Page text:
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Review: The Registry by Shannon Stoker

 

 
Overview
 

Highlights: The underlying political statements, combined with the slowly-revealed history of The Registry, are fascinating.
 
Synopsis: In a future dystopian America, girls must register to be auctioned off as brides and boys must become soldiers. Two friends, Mia and Whitney, are determined to escape to Mexico or die trying to avoid their fate.
 
Genre: ,
 
Rating:
 
Plot
C


 
Writing
C


 
Characters
C


 
Fun Factor
B-


 
Reading Recommendation
C


 
Total Score
C
7/ 14


User Rating
no ratings yet

 

Positives


The premise here is very exciting and had a lot of potential as a dystopian novel.

Negatives


Unfortunately, the novel fell flat on many levels for this reviewer.


Posted March 10, 2014 by

 
Full Article
 
 


the registry

The Registry saved America after a series of wars and conflicts left the country shattered. Women are valued above men, with daughters being the ideal outcome of a marriage. From a young age, daughters are priced for marriage. Daughters are commodities, sold via The Registry to the highest bidder. The most beautiful girls go for the highest price, and everything possible is done to make sure that happens. Boys, on the other hand, are unwanted. They are all forced to join the military as soldiers, since that is the only value they have to society.

Enter our main character, Mia. Mia has been born and bred for The Registry. She’s beautiful, and that’s about it. Education is a not a priority for girls on The Registry, so she is barely literate and cannot do math. She only knows that her first kiss will be with the man who will pay $500,000 for her on her wedding day, though she has no choice in who that will be. $500,000 is a particularly high amount for a wife, so Mia knows she will be given to one of the wealthiest men in the country.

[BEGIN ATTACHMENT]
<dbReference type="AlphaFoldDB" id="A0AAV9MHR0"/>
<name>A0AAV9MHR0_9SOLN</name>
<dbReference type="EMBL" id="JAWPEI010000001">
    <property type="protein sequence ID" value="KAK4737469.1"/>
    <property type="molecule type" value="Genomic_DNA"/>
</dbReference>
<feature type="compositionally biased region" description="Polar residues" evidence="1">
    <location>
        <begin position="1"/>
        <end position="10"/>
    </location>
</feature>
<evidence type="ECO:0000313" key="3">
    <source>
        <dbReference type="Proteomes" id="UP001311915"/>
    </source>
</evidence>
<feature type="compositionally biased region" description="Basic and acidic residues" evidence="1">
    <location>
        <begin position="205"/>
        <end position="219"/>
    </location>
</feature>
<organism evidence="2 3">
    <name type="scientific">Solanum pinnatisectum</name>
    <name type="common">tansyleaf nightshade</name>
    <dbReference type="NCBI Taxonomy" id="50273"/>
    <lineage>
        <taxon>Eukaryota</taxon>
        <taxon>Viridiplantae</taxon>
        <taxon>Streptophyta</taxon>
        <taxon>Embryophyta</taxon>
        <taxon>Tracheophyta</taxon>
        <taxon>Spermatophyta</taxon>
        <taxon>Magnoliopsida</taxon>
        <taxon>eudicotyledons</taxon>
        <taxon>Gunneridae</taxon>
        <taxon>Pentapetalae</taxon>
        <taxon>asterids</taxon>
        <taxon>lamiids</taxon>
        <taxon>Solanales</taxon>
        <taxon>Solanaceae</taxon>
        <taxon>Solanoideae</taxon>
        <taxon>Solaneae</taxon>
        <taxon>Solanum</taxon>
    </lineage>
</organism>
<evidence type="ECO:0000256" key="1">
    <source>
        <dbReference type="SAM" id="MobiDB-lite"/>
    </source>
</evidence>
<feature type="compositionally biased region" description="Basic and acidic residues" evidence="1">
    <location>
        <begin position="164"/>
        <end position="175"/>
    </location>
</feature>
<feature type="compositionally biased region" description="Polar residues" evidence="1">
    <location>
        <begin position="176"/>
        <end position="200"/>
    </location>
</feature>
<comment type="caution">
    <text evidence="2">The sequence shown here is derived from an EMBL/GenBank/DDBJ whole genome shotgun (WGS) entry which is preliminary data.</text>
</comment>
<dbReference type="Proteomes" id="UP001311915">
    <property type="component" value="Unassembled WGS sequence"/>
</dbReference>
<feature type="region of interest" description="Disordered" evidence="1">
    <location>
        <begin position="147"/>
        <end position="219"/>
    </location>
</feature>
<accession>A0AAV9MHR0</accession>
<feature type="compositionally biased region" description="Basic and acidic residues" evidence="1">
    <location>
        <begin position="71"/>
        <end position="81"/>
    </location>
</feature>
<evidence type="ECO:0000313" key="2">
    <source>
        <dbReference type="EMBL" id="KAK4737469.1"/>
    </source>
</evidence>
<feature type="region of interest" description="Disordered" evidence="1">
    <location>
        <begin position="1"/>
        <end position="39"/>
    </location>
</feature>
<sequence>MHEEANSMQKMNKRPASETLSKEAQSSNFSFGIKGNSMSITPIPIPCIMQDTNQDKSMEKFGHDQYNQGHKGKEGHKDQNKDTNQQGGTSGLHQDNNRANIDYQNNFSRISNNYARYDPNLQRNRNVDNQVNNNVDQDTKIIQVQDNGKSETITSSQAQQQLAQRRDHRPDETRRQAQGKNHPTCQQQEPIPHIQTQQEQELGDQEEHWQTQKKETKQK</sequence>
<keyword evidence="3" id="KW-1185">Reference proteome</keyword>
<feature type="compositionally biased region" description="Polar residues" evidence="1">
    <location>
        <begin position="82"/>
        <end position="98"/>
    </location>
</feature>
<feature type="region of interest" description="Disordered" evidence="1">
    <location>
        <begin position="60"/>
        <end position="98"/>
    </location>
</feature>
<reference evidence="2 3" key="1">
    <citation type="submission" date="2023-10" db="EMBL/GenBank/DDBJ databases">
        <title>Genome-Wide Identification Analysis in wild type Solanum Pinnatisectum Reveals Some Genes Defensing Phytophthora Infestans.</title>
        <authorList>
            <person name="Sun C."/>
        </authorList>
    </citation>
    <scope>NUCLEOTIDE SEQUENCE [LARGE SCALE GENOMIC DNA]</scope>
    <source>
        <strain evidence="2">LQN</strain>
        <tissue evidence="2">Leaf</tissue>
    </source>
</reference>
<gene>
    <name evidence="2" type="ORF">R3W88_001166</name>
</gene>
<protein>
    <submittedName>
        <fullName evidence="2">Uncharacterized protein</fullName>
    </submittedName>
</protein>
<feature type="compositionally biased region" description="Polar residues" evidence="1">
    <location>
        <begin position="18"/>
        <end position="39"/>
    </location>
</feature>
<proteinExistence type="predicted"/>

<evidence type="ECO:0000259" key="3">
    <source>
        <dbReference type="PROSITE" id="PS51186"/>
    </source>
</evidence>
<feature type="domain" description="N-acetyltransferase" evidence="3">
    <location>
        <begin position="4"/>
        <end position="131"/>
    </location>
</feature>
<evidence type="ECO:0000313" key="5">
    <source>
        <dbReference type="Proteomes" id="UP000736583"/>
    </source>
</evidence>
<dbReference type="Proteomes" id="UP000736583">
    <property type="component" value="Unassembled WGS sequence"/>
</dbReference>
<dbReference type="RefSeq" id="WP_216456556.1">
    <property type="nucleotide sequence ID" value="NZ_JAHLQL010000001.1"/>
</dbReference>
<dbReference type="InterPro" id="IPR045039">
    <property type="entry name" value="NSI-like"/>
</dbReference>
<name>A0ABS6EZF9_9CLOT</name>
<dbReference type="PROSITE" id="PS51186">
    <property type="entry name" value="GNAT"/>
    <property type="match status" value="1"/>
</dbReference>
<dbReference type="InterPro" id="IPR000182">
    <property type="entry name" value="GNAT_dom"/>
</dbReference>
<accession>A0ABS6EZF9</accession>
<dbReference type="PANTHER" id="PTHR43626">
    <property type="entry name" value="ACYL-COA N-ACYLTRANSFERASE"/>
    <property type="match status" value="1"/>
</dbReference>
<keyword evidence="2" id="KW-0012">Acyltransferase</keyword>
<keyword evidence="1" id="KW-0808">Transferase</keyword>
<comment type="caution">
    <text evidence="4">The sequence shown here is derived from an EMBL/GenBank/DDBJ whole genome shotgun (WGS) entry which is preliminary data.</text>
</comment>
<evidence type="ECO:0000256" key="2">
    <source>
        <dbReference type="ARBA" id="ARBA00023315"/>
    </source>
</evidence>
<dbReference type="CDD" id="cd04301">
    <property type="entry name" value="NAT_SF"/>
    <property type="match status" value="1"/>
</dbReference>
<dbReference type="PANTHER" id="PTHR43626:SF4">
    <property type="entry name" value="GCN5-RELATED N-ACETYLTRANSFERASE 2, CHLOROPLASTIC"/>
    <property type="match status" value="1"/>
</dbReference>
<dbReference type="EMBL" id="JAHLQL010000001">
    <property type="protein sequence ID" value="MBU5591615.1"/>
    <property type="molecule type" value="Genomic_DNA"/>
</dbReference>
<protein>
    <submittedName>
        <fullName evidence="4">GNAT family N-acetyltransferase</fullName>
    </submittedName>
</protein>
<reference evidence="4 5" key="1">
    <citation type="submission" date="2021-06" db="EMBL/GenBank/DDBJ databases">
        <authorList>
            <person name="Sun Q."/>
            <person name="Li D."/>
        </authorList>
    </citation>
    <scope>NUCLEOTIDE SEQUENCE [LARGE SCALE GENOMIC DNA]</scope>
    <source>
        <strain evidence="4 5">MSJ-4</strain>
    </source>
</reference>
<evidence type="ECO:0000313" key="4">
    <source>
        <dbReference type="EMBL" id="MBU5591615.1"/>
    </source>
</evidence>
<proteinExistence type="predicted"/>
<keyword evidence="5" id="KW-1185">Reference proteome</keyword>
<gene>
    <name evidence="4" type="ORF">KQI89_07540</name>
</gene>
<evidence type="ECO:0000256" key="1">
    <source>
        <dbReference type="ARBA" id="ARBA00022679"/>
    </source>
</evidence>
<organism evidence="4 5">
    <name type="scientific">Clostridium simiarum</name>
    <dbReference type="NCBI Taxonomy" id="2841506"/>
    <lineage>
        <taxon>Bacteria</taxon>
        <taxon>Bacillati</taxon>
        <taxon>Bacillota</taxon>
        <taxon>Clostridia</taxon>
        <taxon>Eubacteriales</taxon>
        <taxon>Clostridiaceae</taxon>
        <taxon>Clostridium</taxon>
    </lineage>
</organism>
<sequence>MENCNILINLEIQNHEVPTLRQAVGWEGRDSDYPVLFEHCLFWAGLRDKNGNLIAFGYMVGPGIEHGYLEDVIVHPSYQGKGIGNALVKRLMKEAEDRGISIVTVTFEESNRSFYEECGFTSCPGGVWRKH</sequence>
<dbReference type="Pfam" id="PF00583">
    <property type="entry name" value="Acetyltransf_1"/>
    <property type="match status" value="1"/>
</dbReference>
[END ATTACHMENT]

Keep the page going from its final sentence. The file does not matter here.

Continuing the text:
However, Mia’s worldview is challenged when her older sister escapes an abusive marriage and shows Mia a foriegn article about the enslavement of women in the United States. Everything Mia was taught to believe comes crashing down, and she decides to run to Mexico to escape slavery. Her friend Whitney comes with her, since Whitney is on The Registry but has not been sold, much to her dismay. They basically blackmail a farm boy, Andrew (our loooooooove interest) and drive toward the border for a new life, trying to outrun Mia’s betrothed.

The premise was promising, and the underlying political statements  combined with the slowly-revealed history of The Registry in the novel were really quite fascinating. But it just was not well executed. The main fault was in the characters. Mia’s character was not believable or consistent, Whitney was ridiculous and childish, and Andrew felt more like a caricature of a brainwashed farm boy than a real person. The antagonists also felt like caricatures in a Looney Tunes short, completely flat and completely evil.

Overall, the novel just fell flat on many levels. The holes in the plot were huge. It is not the most horrible young adult/new adult novel on the shelf, but there is a reason this was released directly to paperback. The sequel, The Collectionwas just released in February and the conclusion to the trilogy, The Alliancewill hit shelves in September. There is some hope that Mia’s character will gain some depth and the political intrigue will play a more interesting part in the plot, but this reviewer will not be continuing the series to find out.

Clearly I found this novel to be a disappointment, considering the cool premise. Which novels have disappointed you recently?

Disclaimer: This book was received from the publisher in exchange for a fair and honest review.


Tara

 
Former middle school teacher and school librarian, current doctoral student in education. Reader of all things young adult. I'm particularly fond of dystopian societies, sassy female protagonists, and clever dialogue. I can often be found asleep with a book on my face. Check out all my articles.